The Bainbridge City Council tonight will be shown an improvement plan for Ericksen Avenue designed to make the street more walkable and bikeable.And while the plan ultimately calls for sidewalks on both sides of the street, they may not be constructed any time soon in front of the historic houses on the east side of the street.

Extra students please school officialsFirst-week enrollment surprised officials, and offered a budget windfall.

  • Jun 9, 2008 at 3:31PM

Sixty more students than school officials expected showed up for class this week. While district projections suggested that Bainbridge public school enrollment would decline by 28 students this year, to 3,782 full-time equivalent students, first-week totals turned out to be 3,847.The news leaves district officials pleased - if puzzled.We certainly didn't expect it, Deputy Superintendent Ken Crawford said. Even if our usual attrition rate of 20 students per year holds, the district will still have 44 students and $175,000 (in state funding) more than we thought.

When words fail, what have we left?

  • Jun 9, 2008 at 3:31PM

In the face of the unimaginable, we find our humble words of little consequence, and we presume to offer none today. The Bainbridge Island Review asks readers simply that as you turn to this page, please observe a moment of silence, reflection and prayer, for our nation and our world.

From grand visions, tiny landscapesIllustrating images with words.

  • Jun 9, 2008 at 3:31PM

Donald Frothingham's paintings at Bainbridge Arts and Crafts remind one that scale and size are not synonymous.While the reproductions of his abstract landscapes in Images from an Unknown suggest vast landscapes, the actual works are 20 by 30 inches and smaller. The size really had to do with working in a confined space, Frothingham said.

A long look at island shorelinesShould projects be put on hold while the city mullsnew regulations?

  • Jun 9, 2008 at 3:31PM

With a review of local shoreline regulations under way, and goaded by opponents of new docks in Blakely Harbor, the city has imposed an emergency moratorium on some waterfront development.The moratorium went into effect Sept. 3; the city council is expected to hold a public hearing in early October, at which time it could modify or repeal the measure.Planning officials say the move will give them time to consider new regulations being driven by state and federal agencies. We are in the process of developing new shoreline regulations, and are seeing an increase in permit applications, said Planning Director Stephanie Warren. We want to do that work without reviewing permits.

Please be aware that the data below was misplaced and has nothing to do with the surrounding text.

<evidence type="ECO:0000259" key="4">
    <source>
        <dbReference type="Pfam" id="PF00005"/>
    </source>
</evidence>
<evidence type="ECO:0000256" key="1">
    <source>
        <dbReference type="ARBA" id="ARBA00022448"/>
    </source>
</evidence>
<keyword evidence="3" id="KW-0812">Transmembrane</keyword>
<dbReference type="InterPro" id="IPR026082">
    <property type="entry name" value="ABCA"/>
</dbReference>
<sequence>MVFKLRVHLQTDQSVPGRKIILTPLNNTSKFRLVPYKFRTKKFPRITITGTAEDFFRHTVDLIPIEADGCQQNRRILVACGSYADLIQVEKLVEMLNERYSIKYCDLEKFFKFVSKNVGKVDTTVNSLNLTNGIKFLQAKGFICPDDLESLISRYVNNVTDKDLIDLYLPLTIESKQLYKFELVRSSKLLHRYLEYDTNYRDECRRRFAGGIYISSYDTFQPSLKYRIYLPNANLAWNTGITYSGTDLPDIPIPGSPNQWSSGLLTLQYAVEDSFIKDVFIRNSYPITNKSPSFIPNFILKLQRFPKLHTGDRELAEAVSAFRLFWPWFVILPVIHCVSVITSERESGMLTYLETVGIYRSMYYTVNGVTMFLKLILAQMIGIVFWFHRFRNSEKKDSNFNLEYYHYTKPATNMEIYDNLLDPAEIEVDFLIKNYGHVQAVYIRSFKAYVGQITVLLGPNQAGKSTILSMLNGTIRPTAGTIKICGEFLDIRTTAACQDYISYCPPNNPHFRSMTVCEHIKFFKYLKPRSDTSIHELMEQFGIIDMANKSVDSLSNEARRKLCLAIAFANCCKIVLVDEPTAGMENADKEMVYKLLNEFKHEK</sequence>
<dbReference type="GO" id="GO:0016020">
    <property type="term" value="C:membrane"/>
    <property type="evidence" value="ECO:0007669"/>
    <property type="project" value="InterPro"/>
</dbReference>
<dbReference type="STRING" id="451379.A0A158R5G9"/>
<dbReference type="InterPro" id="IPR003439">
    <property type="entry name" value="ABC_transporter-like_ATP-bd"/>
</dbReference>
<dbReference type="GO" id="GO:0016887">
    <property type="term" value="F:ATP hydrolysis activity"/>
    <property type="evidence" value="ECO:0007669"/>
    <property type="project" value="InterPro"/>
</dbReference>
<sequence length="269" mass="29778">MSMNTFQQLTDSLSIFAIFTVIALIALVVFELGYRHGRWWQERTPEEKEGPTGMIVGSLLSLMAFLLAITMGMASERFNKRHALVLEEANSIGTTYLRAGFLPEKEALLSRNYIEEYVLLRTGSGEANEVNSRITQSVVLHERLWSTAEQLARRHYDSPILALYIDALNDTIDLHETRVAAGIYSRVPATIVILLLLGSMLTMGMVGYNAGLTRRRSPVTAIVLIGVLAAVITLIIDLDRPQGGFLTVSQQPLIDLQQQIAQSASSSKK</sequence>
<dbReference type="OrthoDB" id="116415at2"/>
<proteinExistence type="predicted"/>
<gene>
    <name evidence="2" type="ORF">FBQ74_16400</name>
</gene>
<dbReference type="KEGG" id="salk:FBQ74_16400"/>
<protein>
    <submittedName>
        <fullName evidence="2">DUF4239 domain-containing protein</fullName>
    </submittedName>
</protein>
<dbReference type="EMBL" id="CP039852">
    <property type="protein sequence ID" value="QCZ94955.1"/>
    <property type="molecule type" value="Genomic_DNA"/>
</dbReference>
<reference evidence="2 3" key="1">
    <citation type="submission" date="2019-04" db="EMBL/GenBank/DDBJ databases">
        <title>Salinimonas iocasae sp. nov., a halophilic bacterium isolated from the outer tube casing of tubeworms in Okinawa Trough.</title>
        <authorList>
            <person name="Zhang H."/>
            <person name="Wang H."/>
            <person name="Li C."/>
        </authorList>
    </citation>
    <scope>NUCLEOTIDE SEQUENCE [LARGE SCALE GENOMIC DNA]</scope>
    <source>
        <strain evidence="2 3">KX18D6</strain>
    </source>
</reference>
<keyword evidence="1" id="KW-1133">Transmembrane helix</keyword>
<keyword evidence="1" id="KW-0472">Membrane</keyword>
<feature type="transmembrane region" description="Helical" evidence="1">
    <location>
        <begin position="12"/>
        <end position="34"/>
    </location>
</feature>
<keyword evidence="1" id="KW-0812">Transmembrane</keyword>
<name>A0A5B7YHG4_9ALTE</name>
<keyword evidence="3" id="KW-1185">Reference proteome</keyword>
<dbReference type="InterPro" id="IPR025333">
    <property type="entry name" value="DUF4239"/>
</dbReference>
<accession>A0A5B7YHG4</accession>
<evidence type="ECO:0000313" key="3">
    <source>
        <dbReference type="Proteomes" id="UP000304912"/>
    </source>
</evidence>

Board opposes by-district electionsCounty commissioners are united against the controversial provision.

  • Jun 9, 2008 at 3:31PM

Kitsap County Commissioners are united in their opposition to a proposal to elect future commissioners by district rather than at large.Reaction was unanimous when the commissioners were presented with the draft charter for Kitsap County last week. The document was submitted by the 21-member board of freeholders, who have drafted the charter over the past year.Among other changes proposed in the draft document, the county commission would be expanded to five members from the current three. But it also includes a provision under which commissioners would be elected by district rather than countywide.

Search for a long-lost sisterThe quest for an historic launch leads to Bainbridge Island - so far...

  • Jun 9, 2008 at 3:31PM